CDC issues health alert on severe monkeypox illness: 5 updates

In a health alert published Sept. 29, the CDC said "severe manifestations" of monkeypox have been reported in the nation's current outbreak, and urged providers to look out for risk factors for severe disease. 

People with HIV or other immunocompromising conditions are at a higher risk for severe manifestations of monkeypox, the agency said, adding that anyone with a suspected or confirmed monkeypox should be tested for HIV. 

Severe manifestations have included atypical or persistent rash with coalescing or necrotic lesions; lesions in sensitive areas that result in severe pain interfering with daily activities; and the involvement of multiple organ systems and associated conditions, such as encephalitis and myocarditis. The CDC alert came the same day that Ohio reported the death of an individual who was infected with monkeypox, making it the nation's third known death of a patient with the disease. 

Four more updates: 

1. Total confirmed cases have reached 25,613 as of Sept. 29, CDC data shows. Federal health officials have said they are optimistic that the U.S. will be able to eradicate the disease as cases decline.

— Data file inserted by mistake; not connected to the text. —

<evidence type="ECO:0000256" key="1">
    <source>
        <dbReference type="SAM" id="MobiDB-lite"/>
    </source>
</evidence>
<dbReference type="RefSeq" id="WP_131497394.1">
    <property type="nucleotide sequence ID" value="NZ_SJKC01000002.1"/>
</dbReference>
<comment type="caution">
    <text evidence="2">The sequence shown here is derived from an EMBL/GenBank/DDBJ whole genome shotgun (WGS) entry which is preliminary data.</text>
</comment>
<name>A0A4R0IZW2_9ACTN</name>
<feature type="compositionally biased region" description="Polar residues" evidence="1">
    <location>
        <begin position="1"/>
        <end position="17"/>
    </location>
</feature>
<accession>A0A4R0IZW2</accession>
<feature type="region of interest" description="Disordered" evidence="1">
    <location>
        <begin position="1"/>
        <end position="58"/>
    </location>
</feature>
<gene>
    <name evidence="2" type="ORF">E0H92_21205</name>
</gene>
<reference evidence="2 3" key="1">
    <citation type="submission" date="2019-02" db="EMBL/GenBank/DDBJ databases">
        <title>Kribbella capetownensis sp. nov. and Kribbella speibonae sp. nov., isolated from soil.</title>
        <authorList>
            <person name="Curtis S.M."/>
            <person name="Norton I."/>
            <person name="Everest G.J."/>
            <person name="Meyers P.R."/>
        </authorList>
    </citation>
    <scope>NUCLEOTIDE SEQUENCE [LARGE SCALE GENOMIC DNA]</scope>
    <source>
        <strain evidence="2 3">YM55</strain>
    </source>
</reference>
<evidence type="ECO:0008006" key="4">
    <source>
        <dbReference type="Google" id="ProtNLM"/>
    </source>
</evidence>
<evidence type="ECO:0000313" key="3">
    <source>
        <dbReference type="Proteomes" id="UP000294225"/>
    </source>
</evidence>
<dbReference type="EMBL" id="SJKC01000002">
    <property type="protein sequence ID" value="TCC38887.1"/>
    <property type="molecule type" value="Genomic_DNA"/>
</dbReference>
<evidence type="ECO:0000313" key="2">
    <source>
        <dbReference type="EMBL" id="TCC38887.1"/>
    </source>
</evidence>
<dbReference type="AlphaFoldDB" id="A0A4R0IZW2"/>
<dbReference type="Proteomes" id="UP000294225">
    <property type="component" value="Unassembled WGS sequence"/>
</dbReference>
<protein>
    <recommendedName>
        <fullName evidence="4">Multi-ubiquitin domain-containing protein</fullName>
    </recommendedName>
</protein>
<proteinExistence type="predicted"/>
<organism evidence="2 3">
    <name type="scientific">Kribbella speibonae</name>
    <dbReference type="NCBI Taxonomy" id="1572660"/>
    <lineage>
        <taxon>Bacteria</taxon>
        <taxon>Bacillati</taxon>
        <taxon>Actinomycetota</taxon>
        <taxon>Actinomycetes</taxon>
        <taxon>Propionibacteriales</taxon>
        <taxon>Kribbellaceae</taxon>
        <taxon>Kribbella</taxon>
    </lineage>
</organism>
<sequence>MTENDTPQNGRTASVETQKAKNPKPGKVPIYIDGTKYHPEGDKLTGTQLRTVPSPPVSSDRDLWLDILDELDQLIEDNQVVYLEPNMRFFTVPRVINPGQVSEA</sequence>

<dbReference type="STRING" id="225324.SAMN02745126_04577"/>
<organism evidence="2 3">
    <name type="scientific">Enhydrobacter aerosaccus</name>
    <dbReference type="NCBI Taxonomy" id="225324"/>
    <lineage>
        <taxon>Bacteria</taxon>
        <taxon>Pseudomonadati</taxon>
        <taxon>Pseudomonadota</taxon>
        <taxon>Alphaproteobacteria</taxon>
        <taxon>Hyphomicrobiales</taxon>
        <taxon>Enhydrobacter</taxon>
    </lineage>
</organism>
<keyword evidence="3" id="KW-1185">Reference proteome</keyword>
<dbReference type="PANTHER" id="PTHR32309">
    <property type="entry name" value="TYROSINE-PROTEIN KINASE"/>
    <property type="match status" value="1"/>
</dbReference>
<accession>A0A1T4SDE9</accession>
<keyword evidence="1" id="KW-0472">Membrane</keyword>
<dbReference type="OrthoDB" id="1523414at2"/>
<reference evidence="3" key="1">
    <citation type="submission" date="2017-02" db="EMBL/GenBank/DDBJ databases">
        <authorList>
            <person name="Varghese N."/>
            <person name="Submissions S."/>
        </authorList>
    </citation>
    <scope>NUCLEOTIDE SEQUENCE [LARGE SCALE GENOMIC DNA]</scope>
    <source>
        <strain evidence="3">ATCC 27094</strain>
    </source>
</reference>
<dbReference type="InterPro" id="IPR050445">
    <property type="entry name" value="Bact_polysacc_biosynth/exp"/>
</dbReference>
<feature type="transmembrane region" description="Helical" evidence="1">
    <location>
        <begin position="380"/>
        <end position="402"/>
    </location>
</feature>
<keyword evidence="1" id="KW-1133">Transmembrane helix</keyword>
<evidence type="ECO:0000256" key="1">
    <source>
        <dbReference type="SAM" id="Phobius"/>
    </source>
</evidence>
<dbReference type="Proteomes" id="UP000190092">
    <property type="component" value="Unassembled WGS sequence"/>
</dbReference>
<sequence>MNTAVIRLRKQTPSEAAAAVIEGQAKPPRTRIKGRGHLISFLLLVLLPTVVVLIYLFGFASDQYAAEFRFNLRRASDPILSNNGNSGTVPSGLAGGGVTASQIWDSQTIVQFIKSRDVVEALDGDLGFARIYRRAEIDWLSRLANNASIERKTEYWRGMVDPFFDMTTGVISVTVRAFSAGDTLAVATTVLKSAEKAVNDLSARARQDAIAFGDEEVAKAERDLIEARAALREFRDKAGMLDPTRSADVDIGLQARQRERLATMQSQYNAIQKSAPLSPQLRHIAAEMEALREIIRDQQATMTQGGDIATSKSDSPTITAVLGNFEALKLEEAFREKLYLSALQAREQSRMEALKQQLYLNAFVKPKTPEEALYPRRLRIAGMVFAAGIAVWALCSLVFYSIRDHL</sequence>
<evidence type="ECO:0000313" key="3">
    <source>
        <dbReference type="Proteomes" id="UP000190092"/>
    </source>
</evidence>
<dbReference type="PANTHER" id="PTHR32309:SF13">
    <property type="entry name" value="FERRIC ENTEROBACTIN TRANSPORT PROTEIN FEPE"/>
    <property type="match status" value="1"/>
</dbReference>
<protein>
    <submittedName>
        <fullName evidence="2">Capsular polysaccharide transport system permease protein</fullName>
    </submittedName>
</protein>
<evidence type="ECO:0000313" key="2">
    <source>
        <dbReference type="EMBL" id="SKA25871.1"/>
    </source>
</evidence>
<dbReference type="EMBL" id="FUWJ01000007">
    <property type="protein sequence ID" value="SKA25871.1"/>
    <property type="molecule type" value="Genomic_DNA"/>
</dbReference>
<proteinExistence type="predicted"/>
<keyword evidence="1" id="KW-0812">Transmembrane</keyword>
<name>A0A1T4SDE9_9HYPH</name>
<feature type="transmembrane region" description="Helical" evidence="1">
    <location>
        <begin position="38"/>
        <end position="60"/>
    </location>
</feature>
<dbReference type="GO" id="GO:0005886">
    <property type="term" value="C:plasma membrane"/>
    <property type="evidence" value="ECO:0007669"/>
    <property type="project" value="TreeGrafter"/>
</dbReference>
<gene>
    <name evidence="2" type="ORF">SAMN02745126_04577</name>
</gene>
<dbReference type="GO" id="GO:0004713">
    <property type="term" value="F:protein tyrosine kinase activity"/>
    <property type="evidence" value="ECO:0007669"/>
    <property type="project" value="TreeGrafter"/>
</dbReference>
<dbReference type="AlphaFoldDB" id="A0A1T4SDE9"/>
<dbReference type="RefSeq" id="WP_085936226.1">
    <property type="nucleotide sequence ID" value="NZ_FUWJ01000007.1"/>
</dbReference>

2. A single dose of the Jynneos vaccine offers protection against infection, the first real-world data suggests. Early data from 32 states between July 31 through Sept. 3 found unvaccinated people at risk of monkeypox infection were 14 times more likely to be infected compared to people who were vaccinated, according to the CDC. 

"These new data provide us with a level of cautious optimism that the vaccine is working as intended," CDC director Rochelle Walensky, MD, said during a Sept. 28 update. While the early data indicates a single dose offers substantial protection, the vaccine is intended to be administered as two doses, 28 days apart. 

"It is for that reason that we continue, even in light of these promising data, to strongly recommend people receive two doses of Jynneos vaccine spaced out 28 days apart to ensure durable, lasting immune protection against monkeypox," Dr. Walensky said. 

3. The first case tied to the global outbreak was likely seen two months earlier than the first reported. In a Sept. 28 report, the World Health Organization and the European Center for Disease Prevention and Control said the earliest known case in the U.K. had a specimen date of March 7, though the country's health agency confirmed the first case on May 7. 

4. Monkeypox renaming efforts stall. The WHO began accepting suggestions to rename the disease in August, through a decision has yet to be made. A WHO spokesperson told Bloomberg the agency expects a report and recommendations soon, adding that the normal process for exploring new disease names typically occurs "over the course of one or more annual cycles of review." 

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